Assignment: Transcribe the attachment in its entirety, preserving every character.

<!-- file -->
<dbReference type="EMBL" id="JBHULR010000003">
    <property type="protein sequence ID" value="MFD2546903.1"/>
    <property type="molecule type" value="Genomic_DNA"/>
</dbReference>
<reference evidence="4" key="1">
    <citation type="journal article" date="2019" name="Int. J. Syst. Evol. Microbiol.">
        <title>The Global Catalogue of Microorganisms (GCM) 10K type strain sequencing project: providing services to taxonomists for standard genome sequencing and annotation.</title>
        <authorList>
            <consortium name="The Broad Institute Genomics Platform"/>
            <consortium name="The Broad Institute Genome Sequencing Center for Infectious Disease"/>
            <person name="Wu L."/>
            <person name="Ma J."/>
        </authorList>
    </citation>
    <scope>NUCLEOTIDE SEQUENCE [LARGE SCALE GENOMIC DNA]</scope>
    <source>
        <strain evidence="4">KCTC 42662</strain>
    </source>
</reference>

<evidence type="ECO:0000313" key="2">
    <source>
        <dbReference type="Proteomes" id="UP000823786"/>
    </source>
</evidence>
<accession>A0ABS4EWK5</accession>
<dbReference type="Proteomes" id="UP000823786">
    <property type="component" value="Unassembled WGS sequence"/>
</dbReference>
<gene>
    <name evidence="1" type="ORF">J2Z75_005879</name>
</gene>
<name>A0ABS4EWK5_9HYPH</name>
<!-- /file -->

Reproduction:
<dbReference type="EMBL" id="JBHULR010000003">
    <property type="protein sequence ID" value="MFD2546903.1"/>
    <property type="molecule type" value="Genomic_DNA"/>
</dbReference>
<reference evidence="4" key="1">
    <citation type="journal article" date="2019" name="Int. J. Syst. Evol. Microbiol.">
        <title>The Global Catalogue of Microorganisms (GCM) 10K type strain sequencing project: providing services to taxonomists for standard genome sequencing and annotation.</title>
        <authorList>
            <consortium name="The Broad Institute Genomics Platform"/>
            <consortium name="The Broad Institute Genome Sequencing Center for Infectious Disease"/>
            <person name="Wu L."/>
            <person name="Ma J."/>
        </authorList>
    </citation>
    <scope>NUCLEOTIDE SEQUENCE [LARGE SCALE GENOMIC DNA]</scope>
    <source>
        <strain evidence="4">KCTC 42662</strain>
    </source>
</reference>

<evidence type="ECO:0000313" key="2">
    <source>
        <dbReference type="Proteomes" id="UP000823786"/>
    </source>
</evidence>
<accession>A0ABS4EWK5</accession>
<dbReference type="Proteomes" id="UP000823786">
    <property type="component" value="Unassembled WGS sequence"/>
</dbReference>
<gene>
    <name evidence="1" type="ORF">J2Z75_005879</name>
</gene>
<name>A0ABS4EWK5_9HYPH</name>